“Getting people licensed and compliant is the first thing we do. … Then the next stage is actually securing the facility,” said CannaGuard’s Stokes. “We get them a system that can get them open, and six months later, they have 20 employees, they have 10 rooms full of plants, they have a bunch of cash … and now their compliance verification system that they bought from me six months ago doesn’t help them sleep at night very well.”
So a lot of customers end up returning to their vendors and want to either upgrade or replace their security systems so they’ll be safe and feel secure.
All the executives Marijuana Business Magazine spoke with for this article said there’s no way to stake out how much a given security system will cost. But Gallo estimated a typical cultivation operation should budget around $80,000-$100,000 for security, while a retailer should probably set aside $30,000-$40,000.
“I can probably get a camera for $80, and I can get a camera for $1,200. But what are you trying to achieve with that camera?” Gallo said, referring again to the issue of customer education and whether a client wants to spend a little or a lot to safeguard their business and employees.
There’s also the problem of constantly evolving security mandates from state and local governments. That’s a hassle for plenty of security businesses that need to know exactly what their customers are required to have, as well as what will work best.
“One thing I don’t like about the law is it’s ever-changing. You have to keep your eye on it. … Over the last four months I think they changed the camera system requirements maybe three times,” Dru Perez, the co-founder of Portland, Oregon-based D&L Securities, said of regulators.
Trends to Watch
Evolution of Security Technology
This is probably the biggest change that’s already coming down the pipeline. For example, SecurityBud’s Hernandez is keen on what he calls “integratable” security systems, which can all be controlled from a single piece of software.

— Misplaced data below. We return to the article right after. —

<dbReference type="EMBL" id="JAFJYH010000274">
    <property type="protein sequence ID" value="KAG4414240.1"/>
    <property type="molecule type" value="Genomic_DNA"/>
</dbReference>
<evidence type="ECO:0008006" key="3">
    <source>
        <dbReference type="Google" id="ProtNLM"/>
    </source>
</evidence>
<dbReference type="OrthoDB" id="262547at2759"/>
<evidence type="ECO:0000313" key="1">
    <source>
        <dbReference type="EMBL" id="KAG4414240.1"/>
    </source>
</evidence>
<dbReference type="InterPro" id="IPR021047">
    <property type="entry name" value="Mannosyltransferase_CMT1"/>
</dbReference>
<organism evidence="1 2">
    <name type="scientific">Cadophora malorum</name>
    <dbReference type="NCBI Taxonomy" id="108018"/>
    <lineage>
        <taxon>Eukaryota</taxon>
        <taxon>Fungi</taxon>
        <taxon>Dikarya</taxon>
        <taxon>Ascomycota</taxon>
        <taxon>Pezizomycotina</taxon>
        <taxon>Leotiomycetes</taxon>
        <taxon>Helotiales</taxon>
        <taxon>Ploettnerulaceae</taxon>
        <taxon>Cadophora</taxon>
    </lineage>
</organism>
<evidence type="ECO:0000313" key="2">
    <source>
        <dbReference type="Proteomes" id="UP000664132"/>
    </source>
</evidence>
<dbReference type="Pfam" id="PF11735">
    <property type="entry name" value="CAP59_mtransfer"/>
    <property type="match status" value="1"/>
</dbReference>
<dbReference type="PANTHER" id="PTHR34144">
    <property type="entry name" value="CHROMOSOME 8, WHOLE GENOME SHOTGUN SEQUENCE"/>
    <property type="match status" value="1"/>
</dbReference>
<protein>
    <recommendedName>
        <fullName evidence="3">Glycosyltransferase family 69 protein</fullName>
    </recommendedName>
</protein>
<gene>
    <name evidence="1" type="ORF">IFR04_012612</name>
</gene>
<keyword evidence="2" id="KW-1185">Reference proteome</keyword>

“Integratable means it can also monitor your access controls, so you can make everything work in unison on one interface. Your cameras, your access, your alarm system, everything is there at the click of a mouse, so to speak,” Hernandez said. “The real specific, facial recognition, where it’s cataloguing everybody, and the license plate recognition, where it’s cataloguing plates, basically all the integratable features, if you want to control everything from one app, that’s all built into these higher-end systems.”
Those systems can cost $80,000 or more, however. But they also could be worth it, depending on the size of the business and the value of the inventory that system is protecting.
Other technological advances also are afoot, predicted Gallo.
“The thought of a drone with a camera on it that a guard at a 20-acre grow facility can put up … and it flies around at night with a heat sensor on it, that might be a trend. Think of the value of something like that,” Gallo suggested.
There are already cameras that can register heat signatures from human beings. It doesn’t seem like a huge leap to put such a camera on a drone and pilot it remotely around an enormous outdoor cannabis farm.
In those cases and more, technology will also help cut down on manpower and the need for guards, said Whitus of Helix TCS.
“We’re going to take full advantage of that in the future,” Whitus said.
As with nearly every sector of the marijuana trade, those in the security business expect more competition to crop up in the coming years.
“As the industry as a whole starts to evolve, you’re going to start seeing more mainstream companies, the ADTs of the world, and that’s going to be a big challenge for the companies that are out there,” Gallo predicted, referring to the corporation that provides security and alarm monitoring services.
For example, Rolland Safe & Lock Co., a Dallas company with roots dating back more than a century, is among those catering to marijuana businesses.
Hernandez said he’s already seeing increased competition, but he’s still planning on ramping up his business in 2017.
And the competition isn’t only coming from other security companies, he added. It’s also stemming from businesses trying to set up their own security systems on the cheap, since the price of cameras has plummeted over the last decade, by roughly 50%.
“People didn’t have that option to go to Costco 10 years ago (to buy high-quality security video surveillance cameras),” Hernandez said. “Now, they have hundreds of options. It’s become much more competitive.”